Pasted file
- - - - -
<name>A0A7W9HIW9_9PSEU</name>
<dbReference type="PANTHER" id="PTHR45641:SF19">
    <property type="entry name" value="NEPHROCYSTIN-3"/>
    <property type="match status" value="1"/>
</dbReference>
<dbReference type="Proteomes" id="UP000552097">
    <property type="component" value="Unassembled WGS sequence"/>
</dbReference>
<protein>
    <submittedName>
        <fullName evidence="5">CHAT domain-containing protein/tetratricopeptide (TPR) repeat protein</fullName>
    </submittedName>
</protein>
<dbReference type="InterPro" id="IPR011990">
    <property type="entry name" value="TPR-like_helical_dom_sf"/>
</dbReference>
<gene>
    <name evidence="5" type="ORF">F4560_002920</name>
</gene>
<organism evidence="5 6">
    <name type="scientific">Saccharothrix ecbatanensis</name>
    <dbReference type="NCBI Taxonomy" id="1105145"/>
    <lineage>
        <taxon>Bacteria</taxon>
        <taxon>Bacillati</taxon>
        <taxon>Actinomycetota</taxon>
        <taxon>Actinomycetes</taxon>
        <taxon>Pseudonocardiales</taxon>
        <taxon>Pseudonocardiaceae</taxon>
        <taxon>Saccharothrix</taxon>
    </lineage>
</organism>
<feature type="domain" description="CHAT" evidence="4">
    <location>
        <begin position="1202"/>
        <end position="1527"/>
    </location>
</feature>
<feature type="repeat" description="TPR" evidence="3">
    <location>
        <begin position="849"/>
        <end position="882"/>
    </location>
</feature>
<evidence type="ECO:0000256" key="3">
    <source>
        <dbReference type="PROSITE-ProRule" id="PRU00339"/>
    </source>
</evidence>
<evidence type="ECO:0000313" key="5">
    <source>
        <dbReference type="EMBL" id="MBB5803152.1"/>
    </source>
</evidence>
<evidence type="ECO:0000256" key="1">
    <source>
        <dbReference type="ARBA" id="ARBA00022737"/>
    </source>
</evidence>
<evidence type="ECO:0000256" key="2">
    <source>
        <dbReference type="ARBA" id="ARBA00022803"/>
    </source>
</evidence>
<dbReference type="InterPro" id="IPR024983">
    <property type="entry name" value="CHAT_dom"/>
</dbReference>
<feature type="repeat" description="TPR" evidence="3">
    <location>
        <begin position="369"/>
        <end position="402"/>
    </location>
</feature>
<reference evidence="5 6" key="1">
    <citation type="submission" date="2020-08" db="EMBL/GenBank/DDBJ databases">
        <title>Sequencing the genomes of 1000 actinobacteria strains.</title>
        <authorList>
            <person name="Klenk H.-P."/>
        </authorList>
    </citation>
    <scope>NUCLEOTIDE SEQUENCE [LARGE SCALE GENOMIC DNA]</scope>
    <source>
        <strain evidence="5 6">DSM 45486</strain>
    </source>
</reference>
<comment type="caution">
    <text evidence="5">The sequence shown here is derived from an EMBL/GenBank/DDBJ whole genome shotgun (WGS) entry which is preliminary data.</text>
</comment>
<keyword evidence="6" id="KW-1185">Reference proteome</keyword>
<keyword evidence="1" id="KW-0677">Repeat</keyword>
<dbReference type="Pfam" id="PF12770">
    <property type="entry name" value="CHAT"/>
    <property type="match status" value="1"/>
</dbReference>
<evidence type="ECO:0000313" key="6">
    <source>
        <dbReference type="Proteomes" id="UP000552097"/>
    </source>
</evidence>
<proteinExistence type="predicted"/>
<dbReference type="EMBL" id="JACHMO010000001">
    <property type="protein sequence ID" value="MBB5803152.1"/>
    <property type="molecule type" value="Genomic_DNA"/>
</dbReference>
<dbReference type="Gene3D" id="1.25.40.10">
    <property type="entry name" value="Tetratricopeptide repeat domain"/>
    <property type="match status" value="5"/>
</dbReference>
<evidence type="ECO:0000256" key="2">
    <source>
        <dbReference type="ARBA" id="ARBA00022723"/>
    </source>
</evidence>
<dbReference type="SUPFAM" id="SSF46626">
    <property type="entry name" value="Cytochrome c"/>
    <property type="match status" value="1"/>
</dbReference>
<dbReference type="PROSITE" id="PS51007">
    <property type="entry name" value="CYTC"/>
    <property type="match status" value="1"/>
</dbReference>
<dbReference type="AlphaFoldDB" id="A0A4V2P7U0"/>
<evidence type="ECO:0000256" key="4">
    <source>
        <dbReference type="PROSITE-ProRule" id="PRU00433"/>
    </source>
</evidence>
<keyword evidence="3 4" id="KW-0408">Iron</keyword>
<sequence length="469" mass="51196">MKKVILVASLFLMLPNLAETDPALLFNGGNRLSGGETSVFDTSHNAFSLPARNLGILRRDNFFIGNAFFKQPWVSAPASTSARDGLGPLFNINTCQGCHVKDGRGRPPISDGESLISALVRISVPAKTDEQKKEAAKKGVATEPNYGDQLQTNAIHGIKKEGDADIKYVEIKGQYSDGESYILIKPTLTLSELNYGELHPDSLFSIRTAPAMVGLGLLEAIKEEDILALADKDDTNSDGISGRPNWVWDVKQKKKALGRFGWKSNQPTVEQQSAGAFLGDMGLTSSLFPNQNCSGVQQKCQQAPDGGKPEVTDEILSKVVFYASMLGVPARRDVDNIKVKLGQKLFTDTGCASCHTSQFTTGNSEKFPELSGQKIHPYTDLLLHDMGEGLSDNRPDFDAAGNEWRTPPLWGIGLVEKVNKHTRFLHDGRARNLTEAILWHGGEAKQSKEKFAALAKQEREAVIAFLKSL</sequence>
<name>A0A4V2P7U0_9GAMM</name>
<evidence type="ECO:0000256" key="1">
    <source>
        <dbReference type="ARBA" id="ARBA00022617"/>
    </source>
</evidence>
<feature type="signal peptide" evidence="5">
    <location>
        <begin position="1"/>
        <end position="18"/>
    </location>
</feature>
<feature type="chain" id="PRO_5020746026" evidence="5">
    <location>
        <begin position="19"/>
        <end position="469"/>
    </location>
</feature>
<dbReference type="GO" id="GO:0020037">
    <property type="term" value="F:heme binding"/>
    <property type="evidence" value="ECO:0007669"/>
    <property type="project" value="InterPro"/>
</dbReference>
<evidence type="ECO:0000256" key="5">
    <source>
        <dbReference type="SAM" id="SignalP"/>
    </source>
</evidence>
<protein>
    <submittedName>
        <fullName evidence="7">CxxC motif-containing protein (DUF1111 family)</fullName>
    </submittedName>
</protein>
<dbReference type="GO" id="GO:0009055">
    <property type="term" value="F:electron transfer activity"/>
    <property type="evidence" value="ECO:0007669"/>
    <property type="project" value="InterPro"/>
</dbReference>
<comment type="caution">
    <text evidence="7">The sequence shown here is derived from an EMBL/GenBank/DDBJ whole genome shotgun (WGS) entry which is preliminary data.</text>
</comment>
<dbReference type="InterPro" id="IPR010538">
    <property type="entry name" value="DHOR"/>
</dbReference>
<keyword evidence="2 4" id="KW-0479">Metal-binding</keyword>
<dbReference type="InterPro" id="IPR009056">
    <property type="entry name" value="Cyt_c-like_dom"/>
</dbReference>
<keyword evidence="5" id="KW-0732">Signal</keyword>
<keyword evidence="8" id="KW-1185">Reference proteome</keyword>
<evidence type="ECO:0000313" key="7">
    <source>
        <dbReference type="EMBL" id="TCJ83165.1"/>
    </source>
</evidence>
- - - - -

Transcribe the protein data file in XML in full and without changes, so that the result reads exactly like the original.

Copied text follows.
<name>A0A7W9HIW9_9PSEU</name>
<dbReference type="PANTHER" id="PTHR45641:SF19">
    <property type="entry name" value="NEPHROCYSTIN-3"/>
    <property type="match status" value="1"/>
</dbReference>
<dbReference type="Proteomes" id="UP000552097">
    <property type="component" value="Unassembled WGS sequence"/>
</dbReference>
<protein>
    <submittedName>
        <fullName evidence="5">CHAT domain-containing protein/tetratricopeptide (TPR) repeat protein</fullName>
    </submittedName>
</protein>
<dbReference type="InterPro" id="IPR011990">
    <property type="entry name" value="TPR-like_helical_dom_sf"/>
</dbReference>
<gene>
    <name evidence="5" type="ORF">F4560_002920</name>
</gene>
<organism evidence="5 6">
    <name type="scientific">Saccharothrix ecbatanensis</name>
    <dbReference type="NCBI Taxonomy" id="1105145"/>
    <lineage>
        <taxon>Bacteria</taxon>
        <taxon>Bacillati</taxon>
        <taxon>Actinomycetota</taxon>
        <taxon>Actinomycetes</taxon>
        <taxon>Pseudonocardiales</taxon>
        <taxon>Pseudonocardiaceae</taxon>
        <taxon>Saccharothrix</taxon>
    </lineage>
</organism>
<feature type="domain" description="CHAT" evidence="4">
    <location>
        <begin position="1202"/>
        <end position="1527"/>
    </location>
</feature>
<feature type="repeat" description="TPR" evidence="3">
    <location>
        <begin position="849"/>
        <end position="882"/>
    </location>
</feature>
<evidence type="ECO:0000256" key="3">
    <source>
        <dbReference type="PROSITE-ProRule" id="PRU00339"/>
    </source>
</evidence>
<evidence type="ECO:0000313" key="5">
    <source>
        <dbReference type="EMBL" id="MBB5803152.1"/>
    </source>
</evidence>
<evidence type="ECO:0000256" key="1">
    <source>
        <dbReference type="ARBA" id="ARBA00022737"/>
    </source>
</evidence>
<evidence type="ECO:0000256" key="2">
    <source>
        <dbReference type="ARBA" id="ARBA00022803"/>
    </source>
</evidence>
<dbReference type="InterPro" id="IPR024983">
    <property type="entry name" value="CHAT_dom"/>
</dbReference>
<feature type="repeat" description="TPR" evidence="3">
    <location>
        <begin position="369"/>
        <end position="402"/>
    </location>
</feature>
<reference evidence="5 6" key="1">
    <citation type="submission" date="2020-08" db="EMBL/GenBank/DDBJ databases">
        <title>Sequencing the genomes of 1000 actinobacteria strains.</title>
        <authorList>
            <person name="Klenk H.-P."/>
        </authorList>
    </citation>
    <scope>NUCLEOTIDE SEQUENCE [LARGE SCALE GENOMIC DNA]</scope>
    <source>
        <strain evidence="5 6">DSM 45486</strain>
    </source>
</reference>
<comment type="caution">
    <text evidence="5">The sequence shown here is derived from an EMBL/GenBank/DDBJ whole genome shotgun (WGS) entry which is preliminary data.</text>
</comment>
<keyword evidence="6" id="KW-1185">Reference proteome</keyword>
<keyword evidence="1" id="KW-0677">Repeat</keyword>
<dbReference type="Pfam" id="PF12770">
    <property type="entry name" value="CHAT"/>
    <property type="match status" value="1"/>
</dbReference>
<evidence type="ECO:0000313" key="6">
    <source>
        <dbReference type="Proteomes" id="UP000552097"/>
    </source>
</evidence>
<proteinExistence type="predicted"/>
<dbReference type="EMBL" id="JACHMO010000001">
    <property type="protein sequence ID" value="MBB5803152.1"/>
    <property type="molecule type" value="Genomic_DNA"/>
</dbReference>
<dbReference type="Gene3D" id="1.25.40.10">
    <property type="entry name" value="Tetratricopeptide repeat domain"/>
    <property type="match status" value="5"/>
</dbReference>
<evidence type="ECO:0000256" key="2">
    <source>
        <dbReference type="ARBA" id="ARBA00022723"/>
    </source>
</evidence>
<dbReference type="SUPFAM" id="SSF46626">
    <property type="entry name" value="Cytochrome c"/>
    <property type="match status" value="1"/>
</dbReference>
<dbReference type="PROSITE" id="PS51007">
    <property type="entry name" value="CYTC"/>
    <property type="match status" value="1"/>
</dbReference>
<dbReference type="AlphaFoldDB" id="A0A4V2P7U0"/>
<evidence type="ECO:0000256" key="4">
    <source>
        <dbReference type="PROSITE-ProRule" id="PRU00433"/>
    </source>
</evidence>
<keyword evidence="3 4" id="KW-0408">Iron</keyword>
<sequence length="469" mass="51196">MKKVILVASLFLMLPNLAETDPALLFNGGNRLSGGETSVFDTSHNAFSLPARNLGILRRDNFFIGNAFFKQPWVSAPASTSARDGLGPLFNINTCQGCHVKDGRGRPPISDGESLISALVRISVPAKTDEQKKEAAKKGVATEPNYGDQLQTNAIHGIKKEGDADIKYVEIKGQYSDGESYILIKPTLTLSELNYGELHPDSLFSIRTAPAMVGLGLLEAIKEEDILALADKDDTNSDGISGRPNWVWDVKQKKKALGRFGWKSNQPTVEQQSAGAFLGDMGLTSSLFPNQNCSGVQQKCQQAPDGGKPEVTDEILSKVVFYASMLGVPARRDVDNIKVKLGQKLFTDTGCASCHTSQFTTGNSEKFPELSGQKIHPYTDLLLHDMGEGLSDNRPDFDAAGNEWRTPPLWGIGLVEKVNKHTRFLHDGRARNLTEAILWHGGEAKQSKEKFAALAKQEREAVIAFLKSL</sequence>
<name>A0A4V2P7U0_9GAMM</name>
<evidence type="ECO:0000256" key="1">
    <source>
        <dbReference type="ARBA" id="ARBA00022617"/>
    </source>
</evidence>
<feature type="signal peptide" evidence="5">
    <location>
        <begin position="1"/>
        <end position="18"/>
    </location>
</feature>
<feature type="chain" id="PRO_5020746026" evidence="5">
    <location>
        <begin position="19"/>
        <end position="469"/>
    </location>
</feature>
<dbReference type="GO" id="GO:0020037">
    <property type="term" value="F:heme binding"/>
    <property type="evidence" value="ECO:0007669"/>
    <property type="project" value="InterPro"/>
</dbReference>
<evidence type="ECO:0000256" key="5">
    <source>
        <dbReference type="SAM" id="SignalP"/>
    </source>
</evidence>
<protein>
    <submittedName>
        <fullName evidence="7">CxxC motif-containing protein (DUF1111 family)</fullName>
    </submittedName>
</protein>
<dbReference type="GO" id="GO:0009055">
    <property type="term" value="F:electron transfer activity"/>
    <property type="evidence" value="ECO:0007669"/>
    <property type="project" value="InterPro"/>
</dbReference>
<comment type="caution">
    <text evidence="7">The sequence shown here is derived from an EMBL/GenBank/DDBJ whole genome shotgun (WGS) entry which is preliminary data.</text>
</comment>
<dbReference type="InterPro" id="IPR010538">
    <property type="entry name" value="DHOR"/>
</dbReference>
<keyword evidence="2 4" id="KW-0479">Metal-binding</keyword>
<dbReference type="InterPro" id="IPR009056">
    <property type="entry name" value="Cyt_c-like_dom"/>
</dbReference>
<keyword evidence="5" id="KW-0732">Signal</keyword>
<keyword evidence="8" id="KW-1185">Reference proteome</keyword>
<evidence type="ECO:0000313" key="7">
    <source>
        <dbReference type="EMBL" id="TCJ83165.1"/>
    </source>
</evidence>